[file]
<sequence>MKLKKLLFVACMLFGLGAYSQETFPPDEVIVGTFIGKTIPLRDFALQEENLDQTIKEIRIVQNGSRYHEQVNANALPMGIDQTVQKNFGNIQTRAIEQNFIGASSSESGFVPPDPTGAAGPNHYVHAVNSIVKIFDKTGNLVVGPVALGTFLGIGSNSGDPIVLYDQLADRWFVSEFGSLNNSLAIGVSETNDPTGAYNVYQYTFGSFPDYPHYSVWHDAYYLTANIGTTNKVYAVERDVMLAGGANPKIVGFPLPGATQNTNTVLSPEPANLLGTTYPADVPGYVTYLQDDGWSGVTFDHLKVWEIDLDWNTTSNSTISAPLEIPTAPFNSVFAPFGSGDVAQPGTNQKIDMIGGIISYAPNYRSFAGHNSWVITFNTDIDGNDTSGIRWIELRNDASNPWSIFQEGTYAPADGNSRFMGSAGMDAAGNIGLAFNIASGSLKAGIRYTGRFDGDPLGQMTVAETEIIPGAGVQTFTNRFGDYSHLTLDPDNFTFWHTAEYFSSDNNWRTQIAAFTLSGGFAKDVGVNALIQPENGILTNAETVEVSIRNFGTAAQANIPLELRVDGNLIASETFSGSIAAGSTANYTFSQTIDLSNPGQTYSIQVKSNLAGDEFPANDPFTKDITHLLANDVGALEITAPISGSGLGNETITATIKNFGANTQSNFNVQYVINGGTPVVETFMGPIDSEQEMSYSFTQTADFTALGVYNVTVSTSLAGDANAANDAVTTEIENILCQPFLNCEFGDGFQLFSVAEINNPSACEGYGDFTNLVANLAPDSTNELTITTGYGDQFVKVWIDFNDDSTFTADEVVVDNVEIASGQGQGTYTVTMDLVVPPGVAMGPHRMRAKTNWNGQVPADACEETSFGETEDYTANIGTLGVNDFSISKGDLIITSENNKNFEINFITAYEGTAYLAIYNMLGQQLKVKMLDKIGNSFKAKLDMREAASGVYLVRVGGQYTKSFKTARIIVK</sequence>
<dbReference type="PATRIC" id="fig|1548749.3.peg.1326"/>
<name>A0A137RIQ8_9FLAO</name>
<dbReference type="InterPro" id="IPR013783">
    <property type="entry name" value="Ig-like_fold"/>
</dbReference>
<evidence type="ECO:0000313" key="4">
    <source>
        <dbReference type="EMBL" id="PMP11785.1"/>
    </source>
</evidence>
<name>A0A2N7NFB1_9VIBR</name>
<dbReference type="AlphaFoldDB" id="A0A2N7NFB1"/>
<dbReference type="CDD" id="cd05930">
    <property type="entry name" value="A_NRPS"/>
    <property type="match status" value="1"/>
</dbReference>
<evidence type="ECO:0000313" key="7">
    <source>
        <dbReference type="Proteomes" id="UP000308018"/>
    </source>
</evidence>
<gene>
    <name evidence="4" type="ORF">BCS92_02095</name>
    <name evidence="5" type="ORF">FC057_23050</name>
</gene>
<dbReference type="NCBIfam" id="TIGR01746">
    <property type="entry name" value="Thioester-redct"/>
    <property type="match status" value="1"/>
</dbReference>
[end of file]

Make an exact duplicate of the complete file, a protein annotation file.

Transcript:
<sequence>MKLKKLLFVACMLFGLGAYSQETFPPDEVIVGTFIGKTIPLRDFALQEENLDQTIKEIRIVQNGSRYHEQVNANALPMGIDQTVQKNFGNIQTRAIEQNFIGASSSESGFVPPDPTGAAGPNHYVHAVNSIVKIFDKTGNLVVGPVALGTFLGIGSNSGDPIVLYDQLADRWFVSEFGSLNNSLAIGVSETNDPTGAYNVYQYTFGSFPDYPHYSVWHDAYYLTANIGTTNKVYAVERDVMLAGGANPKIVGFPLPGATQNTNTVLSPEPANLLGTTYPADVPGYVTYLQDDGWSGVTFDHLKVWEIDLDWNTTSNSTISAPLEIPTAPFNSVFAPFGSGDVAQPGTNQKIDMIGGIISYAPNYRSFAGHNSWVITFNTDIDGNDTSGIRWIELRNDASNPWSIFQEGTYAPADGNSRFMGSAGMDAAGNIGLAFNIASGSLKAGIRYTGRFDGDPLGQMTVAETEIIPGAGVQTFTNRFGDYSHLTLDPDNFTFWHTAEYFSSDNNWRTQIAAFTLSGGFAKDVGVNALIQPENGILTNAETVEVSIRNFGTAAQANIPLELRVDGNLIASETFSGSIAAGSTANYTFSQTIDLSNPGQTYSIQVKSNLAGDEFPANDPFTKDITHLLANDVGALEITAPISGSGLGNETITATIKNFGANTQSNFNVQYVINGGTPVVETFMGPIDSEQEMSYSFTQTADFTALGVYNVTVSTSLAGDANAANDAVTTEIENILCQPFLNCEFGDGFQLFSVAEINNPSACEGYGDFTNLVANLAPDSTNELTITTGYGDQFVKVWIDFNDDSTFTADEVVVDNVEIASGQGQGTYTVTMDLVVPPGVAMGPHRMRAKTNWNGQVPADACEETSFGETEDYTANIGTLGVNDFSISKGDLIITSENNKNFEINFITAYEGTAYLAIYNMLGQQLKVKMLDKIGNSFKAKLDMREAASGVYLVRVGGQYTKSFKTARIIVK</sequence>
<dbReference type="PATRIC" id="fig|1548749.3.peg.1326"/>
<name>A0A137RIQ8_9FLAO</name>
<dbReference type="InterPro" id="IPR013783">
    <property type="entry name" value="Ig-like_fold"/>
</dbReference>
<evidence type="ECO:0000313" key="4">
    <source>
        <dbReference type="EMBL" id="PMP11785.1"/>
    </source>
</evidence>
<name>A0A2N7NFB1_9VIBR</name>
<dbReference type="AlphaFoldDB" id="A0A2N7NFB1"/>
<dbReference type="CDD" id="cd05930">
    <property type="entry name" value="A_NRPS"/>
    <property type="match status" value="1"/>
</dbReference>
<evidence type="ECO:0000313" key="7">
    <source>
        <dbReference type="Proteomes" id="UP000308018"/>
    </source>
</evidence>
<gene>
    <name evidence="4" type="ORF">BCS92_02095</name>
    <name evidence="5" type="ORF">FC057_23050</name>
</gene>
<dbReference type="NCBIfam" id="TIGR01746">
    <property type="entry name" value="Thioester-redct"/>
    <property type="match status" value="1"/>
</dbReference>